In modern cards there will be different voltage and power states which can throttle down both the number of active phases and voltage. However, lowering the resistance of the external FB of +Sense resistor network sets the maximum output voltage during full load conditions.

Section 2: Examining the GPU
Step 1: Locate the PWM controller
The first step is to identify the voltage controllers of the card. This can be really confusing at first but once you do enough of them, they will become easy to spot. In most cases the core and memory PWM controllers will be QFN package parts, but on older cards or low power cards they can be SOIC packaged parts (google those if you don't know the package names).

The trick is that in most cases the PWM controller will be very close to the choke/driver it controls. Therefore, the first step is to identify the large inductors and you can be fairly certain that the PWM will be close by. Here we have a basic reference GTX480 as an example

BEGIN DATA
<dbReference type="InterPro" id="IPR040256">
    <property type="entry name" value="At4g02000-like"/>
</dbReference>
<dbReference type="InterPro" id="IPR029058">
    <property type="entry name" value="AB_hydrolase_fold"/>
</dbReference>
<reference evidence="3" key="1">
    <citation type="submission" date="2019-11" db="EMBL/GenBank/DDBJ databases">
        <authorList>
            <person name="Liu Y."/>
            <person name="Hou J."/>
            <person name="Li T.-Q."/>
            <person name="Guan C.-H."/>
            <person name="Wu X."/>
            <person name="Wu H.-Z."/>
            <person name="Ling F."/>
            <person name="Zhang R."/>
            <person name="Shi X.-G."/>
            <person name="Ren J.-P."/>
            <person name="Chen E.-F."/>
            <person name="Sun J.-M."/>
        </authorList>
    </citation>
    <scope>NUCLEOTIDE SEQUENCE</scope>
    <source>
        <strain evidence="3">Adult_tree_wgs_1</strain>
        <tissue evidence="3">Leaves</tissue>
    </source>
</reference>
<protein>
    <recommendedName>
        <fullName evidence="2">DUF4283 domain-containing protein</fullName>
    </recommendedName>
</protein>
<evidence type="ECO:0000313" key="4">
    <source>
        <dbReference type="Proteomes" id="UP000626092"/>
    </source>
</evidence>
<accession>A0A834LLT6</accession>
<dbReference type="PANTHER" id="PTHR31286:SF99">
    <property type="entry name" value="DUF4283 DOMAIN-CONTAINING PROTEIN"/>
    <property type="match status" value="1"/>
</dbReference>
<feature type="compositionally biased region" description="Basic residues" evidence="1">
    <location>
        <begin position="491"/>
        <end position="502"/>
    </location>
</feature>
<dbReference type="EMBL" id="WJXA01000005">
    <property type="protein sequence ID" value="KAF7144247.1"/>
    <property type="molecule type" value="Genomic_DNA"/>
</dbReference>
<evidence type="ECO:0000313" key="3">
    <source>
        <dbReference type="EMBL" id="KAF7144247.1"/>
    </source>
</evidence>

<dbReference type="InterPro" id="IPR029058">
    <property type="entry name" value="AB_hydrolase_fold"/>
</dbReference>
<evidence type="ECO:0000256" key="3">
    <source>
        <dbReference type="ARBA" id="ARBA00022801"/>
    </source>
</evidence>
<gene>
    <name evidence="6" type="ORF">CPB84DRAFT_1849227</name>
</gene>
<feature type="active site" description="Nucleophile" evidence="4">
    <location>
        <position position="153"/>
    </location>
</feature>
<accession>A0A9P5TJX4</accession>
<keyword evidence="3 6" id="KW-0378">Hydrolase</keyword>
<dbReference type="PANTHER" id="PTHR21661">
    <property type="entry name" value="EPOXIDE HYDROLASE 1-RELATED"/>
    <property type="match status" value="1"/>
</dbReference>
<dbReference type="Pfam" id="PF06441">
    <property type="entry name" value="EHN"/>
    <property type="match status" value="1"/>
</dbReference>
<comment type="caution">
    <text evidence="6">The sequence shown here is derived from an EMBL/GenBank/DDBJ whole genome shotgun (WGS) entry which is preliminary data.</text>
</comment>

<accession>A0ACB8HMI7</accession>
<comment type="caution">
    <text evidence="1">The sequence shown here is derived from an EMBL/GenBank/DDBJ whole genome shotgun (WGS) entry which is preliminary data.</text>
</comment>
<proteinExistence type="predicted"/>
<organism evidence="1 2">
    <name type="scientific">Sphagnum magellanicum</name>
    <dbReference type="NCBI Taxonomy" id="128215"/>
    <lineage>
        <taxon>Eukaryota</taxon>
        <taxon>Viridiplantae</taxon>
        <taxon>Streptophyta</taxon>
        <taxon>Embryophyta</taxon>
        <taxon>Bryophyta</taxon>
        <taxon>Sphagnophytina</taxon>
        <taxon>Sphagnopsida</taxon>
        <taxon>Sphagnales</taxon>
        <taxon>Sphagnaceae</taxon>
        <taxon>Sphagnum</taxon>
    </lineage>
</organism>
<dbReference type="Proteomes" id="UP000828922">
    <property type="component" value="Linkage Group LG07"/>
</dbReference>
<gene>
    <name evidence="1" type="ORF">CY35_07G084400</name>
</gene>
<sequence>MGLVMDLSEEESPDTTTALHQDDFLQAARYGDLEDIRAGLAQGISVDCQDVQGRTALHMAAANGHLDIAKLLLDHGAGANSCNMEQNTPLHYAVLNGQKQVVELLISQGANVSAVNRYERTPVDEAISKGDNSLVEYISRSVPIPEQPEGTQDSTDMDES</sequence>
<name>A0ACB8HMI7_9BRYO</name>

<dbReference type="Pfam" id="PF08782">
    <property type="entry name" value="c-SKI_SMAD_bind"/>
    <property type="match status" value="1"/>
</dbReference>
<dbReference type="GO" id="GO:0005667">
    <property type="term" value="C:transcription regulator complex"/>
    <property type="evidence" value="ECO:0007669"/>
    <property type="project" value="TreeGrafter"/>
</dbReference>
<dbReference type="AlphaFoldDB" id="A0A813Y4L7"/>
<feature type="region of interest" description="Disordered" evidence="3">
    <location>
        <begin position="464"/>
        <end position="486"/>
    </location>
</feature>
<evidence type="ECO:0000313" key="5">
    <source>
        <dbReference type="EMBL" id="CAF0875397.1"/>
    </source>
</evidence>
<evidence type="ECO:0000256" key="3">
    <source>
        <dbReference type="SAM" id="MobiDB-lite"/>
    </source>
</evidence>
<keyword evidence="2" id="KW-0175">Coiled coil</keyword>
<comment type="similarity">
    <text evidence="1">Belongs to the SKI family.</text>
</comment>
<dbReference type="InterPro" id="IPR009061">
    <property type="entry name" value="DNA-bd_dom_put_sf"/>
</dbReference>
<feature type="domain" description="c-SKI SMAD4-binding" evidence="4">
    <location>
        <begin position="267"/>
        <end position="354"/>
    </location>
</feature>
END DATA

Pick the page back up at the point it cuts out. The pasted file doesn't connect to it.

Step 2: Find the corresponding PWM datasheet
After you have identified the target PWM controller, the next step is to find the datasheet that tell you the pin assignments. This is often the most difficult part to modding GPU's because many of the datasheets were never released or are still NDA. The now famous engineer TiN over at EVGA currently has compiled a database on his website xdevs, this is the best resource for finding unreleased or NDA datasheets. The datasheets he has made available to us are searchable via google.

Step 3: Measure the resistance